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X-ray vision: The 2018 Ross Memorial Foundation Holiday Appeal needs you

in Around Town/Community/Health/Local News by
This annual fundraiser is very important for the Hospital, as it raises between $175,000 and $200,000 for vital equipment.

It is perhaps fitting that in a year when many residents spoke up about the importance of having a full-service local hospital that the goal of this year’s Holiday Appeal is for the purchase of diagnostic equipment and to contribute towards the redevelopment of the diagnostic imaging department.

Just over 100 years ago — in 1917 — founding donor James Ross himself donated $2,550 so that the RMH could purchase an X-Ray machine — a machine that only larger hospitals in bigger towns and cities had access to at the time. It was pretty cutting edge stuff for such a small hospital.

Jump ahead 100 years, and our community, through the RMH Foundation, is carrying on that tradition started by James Ross.

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School board official responds to employer’s criticisms of education today

in Community/Education by
“Look to that section. These are the aspects that develop the whole person.”

A superintendent of learning at the local school board is urging employers to reflect on the great students they have hired over the years, instead of the ones that haven’t worked out, to try and replicate those successes.

Trillium Lakelands District School Board’s Bruce Barrett spoke to the The Lindsay Advocate about student success in the workplace, after critical comments were made by one of the town’s largest private sector employers, Mariposa Dairy.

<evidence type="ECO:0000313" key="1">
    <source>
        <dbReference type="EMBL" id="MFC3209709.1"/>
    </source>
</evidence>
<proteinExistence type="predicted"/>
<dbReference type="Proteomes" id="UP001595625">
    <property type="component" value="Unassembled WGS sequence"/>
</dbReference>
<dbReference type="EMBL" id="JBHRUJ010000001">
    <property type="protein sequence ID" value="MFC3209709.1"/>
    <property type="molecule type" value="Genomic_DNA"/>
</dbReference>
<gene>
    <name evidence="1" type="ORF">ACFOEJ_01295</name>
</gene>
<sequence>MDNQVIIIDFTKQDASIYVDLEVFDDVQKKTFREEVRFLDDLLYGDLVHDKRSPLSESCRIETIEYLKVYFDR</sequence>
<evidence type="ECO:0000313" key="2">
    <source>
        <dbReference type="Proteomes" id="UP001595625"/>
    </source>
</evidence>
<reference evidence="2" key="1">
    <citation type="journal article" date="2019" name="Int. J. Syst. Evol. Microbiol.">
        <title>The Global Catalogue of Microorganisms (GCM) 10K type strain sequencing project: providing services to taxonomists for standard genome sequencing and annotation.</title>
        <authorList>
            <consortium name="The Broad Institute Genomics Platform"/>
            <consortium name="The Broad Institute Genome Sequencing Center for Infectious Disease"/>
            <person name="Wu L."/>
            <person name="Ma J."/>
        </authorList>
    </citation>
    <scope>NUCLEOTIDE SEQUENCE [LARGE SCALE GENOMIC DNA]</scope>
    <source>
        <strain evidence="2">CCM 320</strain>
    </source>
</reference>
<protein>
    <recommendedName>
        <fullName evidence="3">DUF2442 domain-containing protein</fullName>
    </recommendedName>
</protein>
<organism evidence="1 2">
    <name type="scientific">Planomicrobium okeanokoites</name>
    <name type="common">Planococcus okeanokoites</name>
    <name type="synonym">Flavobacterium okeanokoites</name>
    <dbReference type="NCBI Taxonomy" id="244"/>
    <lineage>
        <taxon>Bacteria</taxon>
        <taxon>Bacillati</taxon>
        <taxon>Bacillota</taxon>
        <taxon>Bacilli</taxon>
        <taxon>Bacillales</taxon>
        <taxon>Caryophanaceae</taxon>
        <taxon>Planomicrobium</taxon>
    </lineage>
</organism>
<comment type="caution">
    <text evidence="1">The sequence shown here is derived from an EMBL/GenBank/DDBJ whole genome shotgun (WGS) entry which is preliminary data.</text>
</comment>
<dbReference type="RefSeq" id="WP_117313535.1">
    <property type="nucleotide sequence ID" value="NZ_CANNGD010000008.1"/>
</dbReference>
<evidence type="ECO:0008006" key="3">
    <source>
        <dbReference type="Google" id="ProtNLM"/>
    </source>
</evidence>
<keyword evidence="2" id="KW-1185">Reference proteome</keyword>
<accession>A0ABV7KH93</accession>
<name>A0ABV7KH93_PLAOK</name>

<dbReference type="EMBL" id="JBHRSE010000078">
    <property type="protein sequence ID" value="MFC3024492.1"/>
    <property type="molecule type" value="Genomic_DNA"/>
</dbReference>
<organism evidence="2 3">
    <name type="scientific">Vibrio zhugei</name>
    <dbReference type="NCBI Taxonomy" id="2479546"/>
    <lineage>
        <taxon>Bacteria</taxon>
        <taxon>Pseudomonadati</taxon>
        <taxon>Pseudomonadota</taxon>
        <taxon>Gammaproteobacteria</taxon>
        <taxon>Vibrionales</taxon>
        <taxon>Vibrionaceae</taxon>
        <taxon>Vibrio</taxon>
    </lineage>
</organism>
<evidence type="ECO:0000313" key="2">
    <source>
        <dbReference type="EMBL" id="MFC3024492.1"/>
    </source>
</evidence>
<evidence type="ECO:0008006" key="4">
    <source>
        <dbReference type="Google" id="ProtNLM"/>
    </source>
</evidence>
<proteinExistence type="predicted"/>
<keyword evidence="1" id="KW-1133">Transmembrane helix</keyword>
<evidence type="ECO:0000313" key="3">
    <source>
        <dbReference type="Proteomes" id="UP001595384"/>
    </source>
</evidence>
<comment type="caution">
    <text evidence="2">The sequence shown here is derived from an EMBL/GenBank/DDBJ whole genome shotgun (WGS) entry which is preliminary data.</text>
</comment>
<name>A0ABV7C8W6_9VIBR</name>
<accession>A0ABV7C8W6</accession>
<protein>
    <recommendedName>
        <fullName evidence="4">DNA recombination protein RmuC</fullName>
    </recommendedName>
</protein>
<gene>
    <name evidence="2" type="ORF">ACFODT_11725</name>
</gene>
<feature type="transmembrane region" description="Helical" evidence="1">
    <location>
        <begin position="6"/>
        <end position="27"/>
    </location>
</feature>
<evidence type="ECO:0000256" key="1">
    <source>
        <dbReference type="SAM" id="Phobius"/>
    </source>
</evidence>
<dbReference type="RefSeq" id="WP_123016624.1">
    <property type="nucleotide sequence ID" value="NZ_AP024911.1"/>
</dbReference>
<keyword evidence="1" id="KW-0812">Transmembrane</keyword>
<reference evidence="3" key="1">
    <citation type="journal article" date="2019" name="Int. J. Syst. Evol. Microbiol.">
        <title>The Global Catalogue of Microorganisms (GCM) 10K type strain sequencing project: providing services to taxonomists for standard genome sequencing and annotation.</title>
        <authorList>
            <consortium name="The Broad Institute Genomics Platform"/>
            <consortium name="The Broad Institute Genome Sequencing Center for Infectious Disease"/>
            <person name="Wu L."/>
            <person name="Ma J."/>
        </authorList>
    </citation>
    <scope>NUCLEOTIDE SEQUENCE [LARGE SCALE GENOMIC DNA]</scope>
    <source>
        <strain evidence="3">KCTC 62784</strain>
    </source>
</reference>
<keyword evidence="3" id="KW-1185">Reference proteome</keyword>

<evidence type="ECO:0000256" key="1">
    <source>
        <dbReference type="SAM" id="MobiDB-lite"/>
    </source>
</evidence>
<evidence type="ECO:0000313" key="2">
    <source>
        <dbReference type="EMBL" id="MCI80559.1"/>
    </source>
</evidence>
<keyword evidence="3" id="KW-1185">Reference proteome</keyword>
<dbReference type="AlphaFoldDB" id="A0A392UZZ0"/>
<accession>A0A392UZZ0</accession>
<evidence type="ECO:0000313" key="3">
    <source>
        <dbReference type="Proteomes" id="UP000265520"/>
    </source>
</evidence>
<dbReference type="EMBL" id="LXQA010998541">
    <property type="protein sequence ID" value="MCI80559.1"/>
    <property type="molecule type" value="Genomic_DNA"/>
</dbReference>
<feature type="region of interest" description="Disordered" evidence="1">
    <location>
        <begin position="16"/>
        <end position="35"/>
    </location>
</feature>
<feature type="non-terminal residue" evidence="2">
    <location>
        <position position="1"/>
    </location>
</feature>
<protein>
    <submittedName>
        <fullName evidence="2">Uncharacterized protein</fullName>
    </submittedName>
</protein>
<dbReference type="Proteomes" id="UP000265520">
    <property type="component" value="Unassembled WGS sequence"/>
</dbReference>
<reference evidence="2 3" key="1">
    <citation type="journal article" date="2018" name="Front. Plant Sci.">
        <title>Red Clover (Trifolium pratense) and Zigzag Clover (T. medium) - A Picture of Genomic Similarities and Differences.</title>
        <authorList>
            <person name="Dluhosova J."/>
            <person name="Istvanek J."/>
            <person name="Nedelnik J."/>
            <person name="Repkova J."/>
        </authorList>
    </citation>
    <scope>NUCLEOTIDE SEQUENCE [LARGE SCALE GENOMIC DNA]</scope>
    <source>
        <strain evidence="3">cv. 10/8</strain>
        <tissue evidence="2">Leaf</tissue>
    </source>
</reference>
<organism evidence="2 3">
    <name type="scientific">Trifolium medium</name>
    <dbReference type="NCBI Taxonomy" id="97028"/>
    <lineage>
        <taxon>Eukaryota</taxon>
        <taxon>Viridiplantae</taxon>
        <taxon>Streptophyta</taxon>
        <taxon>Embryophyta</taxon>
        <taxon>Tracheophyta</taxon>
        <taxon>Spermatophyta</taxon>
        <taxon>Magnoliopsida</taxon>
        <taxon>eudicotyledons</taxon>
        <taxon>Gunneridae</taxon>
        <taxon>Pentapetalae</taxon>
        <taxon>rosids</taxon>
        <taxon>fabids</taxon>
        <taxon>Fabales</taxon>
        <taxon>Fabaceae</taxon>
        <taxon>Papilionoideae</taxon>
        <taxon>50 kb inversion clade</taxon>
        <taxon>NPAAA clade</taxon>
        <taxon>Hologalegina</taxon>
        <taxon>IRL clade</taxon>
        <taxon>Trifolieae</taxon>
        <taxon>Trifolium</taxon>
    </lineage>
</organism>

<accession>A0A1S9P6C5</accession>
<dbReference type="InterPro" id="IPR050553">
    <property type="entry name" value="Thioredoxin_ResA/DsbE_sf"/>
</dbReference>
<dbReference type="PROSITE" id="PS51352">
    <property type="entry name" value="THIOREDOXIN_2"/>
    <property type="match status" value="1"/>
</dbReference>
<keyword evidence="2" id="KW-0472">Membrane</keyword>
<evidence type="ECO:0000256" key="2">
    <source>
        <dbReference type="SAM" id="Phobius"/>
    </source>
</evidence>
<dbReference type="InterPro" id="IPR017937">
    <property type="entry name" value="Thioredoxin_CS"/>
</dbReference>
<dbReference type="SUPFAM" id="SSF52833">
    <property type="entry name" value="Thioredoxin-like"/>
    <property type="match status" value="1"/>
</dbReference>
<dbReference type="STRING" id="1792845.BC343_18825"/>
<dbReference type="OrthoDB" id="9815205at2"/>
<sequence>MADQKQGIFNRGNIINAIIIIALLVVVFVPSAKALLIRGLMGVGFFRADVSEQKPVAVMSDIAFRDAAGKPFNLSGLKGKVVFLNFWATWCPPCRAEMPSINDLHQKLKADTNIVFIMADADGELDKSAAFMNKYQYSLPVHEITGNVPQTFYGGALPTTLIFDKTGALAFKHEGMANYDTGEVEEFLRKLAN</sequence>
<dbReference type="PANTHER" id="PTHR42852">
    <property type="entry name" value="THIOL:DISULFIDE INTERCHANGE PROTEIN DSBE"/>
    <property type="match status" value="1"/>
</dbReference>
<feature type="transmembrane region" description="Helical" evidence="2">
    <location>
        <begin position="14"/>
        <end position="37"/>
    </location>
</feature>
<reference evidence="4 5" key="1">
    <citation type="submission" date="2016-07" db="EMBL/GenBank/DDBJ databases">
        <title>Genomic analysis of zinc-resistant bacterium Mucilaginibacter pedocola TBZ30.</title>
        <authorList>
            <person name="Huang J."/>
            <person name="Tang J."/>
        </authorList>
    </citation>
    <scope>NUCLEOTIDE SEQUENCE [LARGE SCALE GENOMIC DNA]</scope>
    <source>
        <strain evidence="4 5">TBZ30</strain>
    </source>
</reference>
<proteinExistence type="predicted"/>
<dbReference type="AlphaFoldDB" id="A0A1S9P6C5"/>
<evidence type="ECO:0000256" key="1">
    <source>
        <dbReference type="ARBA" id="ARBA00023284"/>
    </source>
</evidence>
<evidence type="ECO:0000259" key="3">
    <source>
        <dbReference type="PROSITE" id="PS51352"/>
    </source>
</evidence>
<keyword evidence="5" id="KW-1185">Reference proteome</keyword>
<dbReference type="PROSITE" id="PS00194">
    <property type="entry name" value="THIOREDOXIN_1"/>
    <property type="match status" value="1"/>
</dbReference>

The owner of the dairy factory, Bruce Vandenberg, suggested there were a lot of issues with reliability within the 18-35 age group – and he in part blamed the school system and parents for not letting kids fail or face consequences for their actions. The story was shared more than 4,000 times on Facebook and has been read nearly 60,000 times.

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Fleming president says college tries to stay on top of skills employers need

in Business/Education by
Fleming president says college tries to stay on top of skills employers need
Fleming wants to address Lindsay's skills shortage.

One of the key challenges for Lindsay and Kawartha Lakes is the growing skills shortage. It’s affecting area employers who can’t find the right people, and of course it’s not good for the people who can’t find the right job.

Sir Sandford Fleming College President, Tony Tilly, is aware of the skills shortage phenomenon affecting Lindsay and other small towns that have seen their manufacturing base shrink.

“We’ve been aware of this issue for a number of years,” Tilly says, pointing out that the college system commissioned a report in 2010 entitled ‘People Without Jobs, Jobs Without People.’

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Do Millennials in Lindsay lack a good worth ethic?

in Business/Community by
Do Millennials in Lindsay lack a good worth ethic?
Do Millennials lack a solid work ethic?

“They seem to think highly of themselves.”

“Too over-confident.”

“They have a ‘baby-on-board’ protected mentality.”

“They’re always connected to their phones.”

The above was actual employer feedback from a large area employer about the young people sent to Victoria County Career Services (VCCS). It wasn’t the only business feedback.

Millennials also:

  • “Expect to move into the same job someone else has had for years.”
  • “They question everything.”
  • “They have less patience” for repetitive tasks, if the tasks aren’t meaningful.
  • “They have an expectation to be paid well.”
  • “They don’t like authoritarian style” of employers.
  • “They’re needy.”

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